Disclaimer: I feel that I must say right up front that I am not a healthcare professional, and what I’m about to share is simply my own experience.
This is how old I was the first time I attempted suicide:
I was five years old. When I look into those eyes I see the pain and the confusion that led me to try the unthinkable. I just wanted it all to stop because I really couldn’t imagine how I could get through another day. Did I say that I was five years old?
Nowadays when I see a child of five years old I can’t imagine what it would take to drive that innocent little creature to want to end it all.
But for me it was the feeling that I was utterly alone. Sure I had a mom and an absent father, and so many siblings I still don’t know all their birthdays, but they had all moved on with their lives. When I was five the next one up was already 11 and they just got older from there. No one would listen to what I was saying. No one would look me in the eye. No one would make any indication that I mattered in this world.
And as an adult I can now see why a 13 year old (or older) wouldn’t want anything to do with a 5 year old child – they live in different worlds.
A couple of years later I bonded with the puppy my adult sister brought home and perhaps the bond was unhealthy (like I said, I’m not a mental health professional) but that labrador my was my entire world for a couple of years. She was literally everything to me – she was the only one I felt I could talk to and she was the one that made me feel like she was happy I was in this world. These days I see that companion animals are the key to many people having the ability to function in society. That dog was the companion animal that was getting me through each and every day.
But it turned out that I was the only one in the world that thought that she was my dog. After all, my sister brought that puppy home originally. She also left and joined the armed forces and left me alone with the pup. I was a very young child and had no idea what the larger implications were.
Then one day a couple of years later my sister came to visit – then a few days later I woke up and my companion animal was gone. I guess the visit was to retrieve the dog, which actually translated into my entire world crashing down around me. I never got the chance to even say goodbye to her.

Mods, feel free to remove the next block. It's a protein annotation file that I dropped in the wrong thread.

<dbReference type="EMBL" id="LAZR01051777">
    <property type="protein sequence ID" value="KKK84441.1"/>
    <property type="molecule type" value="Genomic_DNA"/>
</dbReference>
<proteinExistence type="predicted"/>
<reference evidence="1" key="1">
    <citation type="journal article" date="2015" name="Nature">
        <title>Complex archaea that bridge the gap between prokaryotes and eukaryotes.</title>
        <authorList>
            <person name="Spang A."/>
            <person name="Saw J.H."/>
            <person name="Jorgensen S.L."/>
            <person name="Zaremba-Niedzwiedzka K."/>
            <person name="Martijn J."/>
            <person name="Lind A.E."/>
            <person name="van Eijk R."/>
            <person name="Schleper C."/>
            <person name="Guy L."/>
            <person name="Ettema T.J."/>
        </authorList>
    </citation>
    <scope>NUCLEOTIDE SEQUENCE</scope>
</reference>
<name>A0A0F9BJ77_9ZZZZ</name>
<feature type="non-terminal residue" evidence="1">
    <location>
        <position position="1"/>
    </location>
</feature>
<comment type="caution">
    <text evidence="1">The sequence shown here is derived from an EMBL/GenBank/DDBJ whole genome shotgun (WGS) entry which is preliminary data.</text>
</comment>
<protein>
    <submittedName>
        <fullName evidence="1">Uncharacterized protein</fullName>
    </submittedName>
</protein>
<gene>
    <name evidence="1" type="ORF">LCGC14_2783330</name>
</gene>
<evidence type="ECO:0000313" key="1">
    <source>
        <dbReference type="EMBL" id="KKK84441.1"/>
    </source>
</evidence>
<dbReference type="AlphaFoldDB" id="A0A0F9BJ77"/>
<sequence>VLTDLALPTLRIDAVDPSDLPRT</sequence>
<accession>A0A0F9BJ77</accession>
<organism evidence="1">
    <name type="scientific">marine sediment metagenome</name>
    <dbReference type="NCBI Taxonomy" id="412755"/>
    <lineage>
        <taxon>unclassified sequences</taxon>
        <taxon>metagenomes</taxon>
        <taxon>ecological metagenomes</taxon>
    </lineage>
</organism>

That’s when suicide was back on the table. I don’t know why I wasn’t successful, I tried various ways over the next few years. Of course I’m so happy I never figured out a good option to end it.
I reached out for help in the only ways I knew how. I cried a lot as a kid. I tried running away a few times. But what was weird is that I was always punished for it. I was told to “grow up” a lot. And also “I don’t have time for your dramatics”.
Y’all, if your 14 year old can’t stop crying uncontrollably please take it seriously. Please. Tell them “I will protect you from whatever it is that is hurting you”, “I want you to be happy and you’re not alone in this, I will help you figure it out”. Don’t tell them to grow up!
And sure as hell don’t take away a pet that they are emotionally bonded to!!
Bottom line, my experience is that suicide was an option because I felt so alone, abandoned. I felt that no one was there to help me, or listen to me. So for me the message of World Suicide Prevention Day is this: assuming a child is too young to contemplate ending it is not being realistic. If a kid is crying out for help, help them.
MY STORY ends happily thank goodness. Once on my own, and through many years of torturous self-discovery, I am my own champion, I can protect myself, I can love myself, and I can love others. I am happy to say that I haven’t thought about suicide as an option since graduating high school.
And also I get to have as many of these as I want: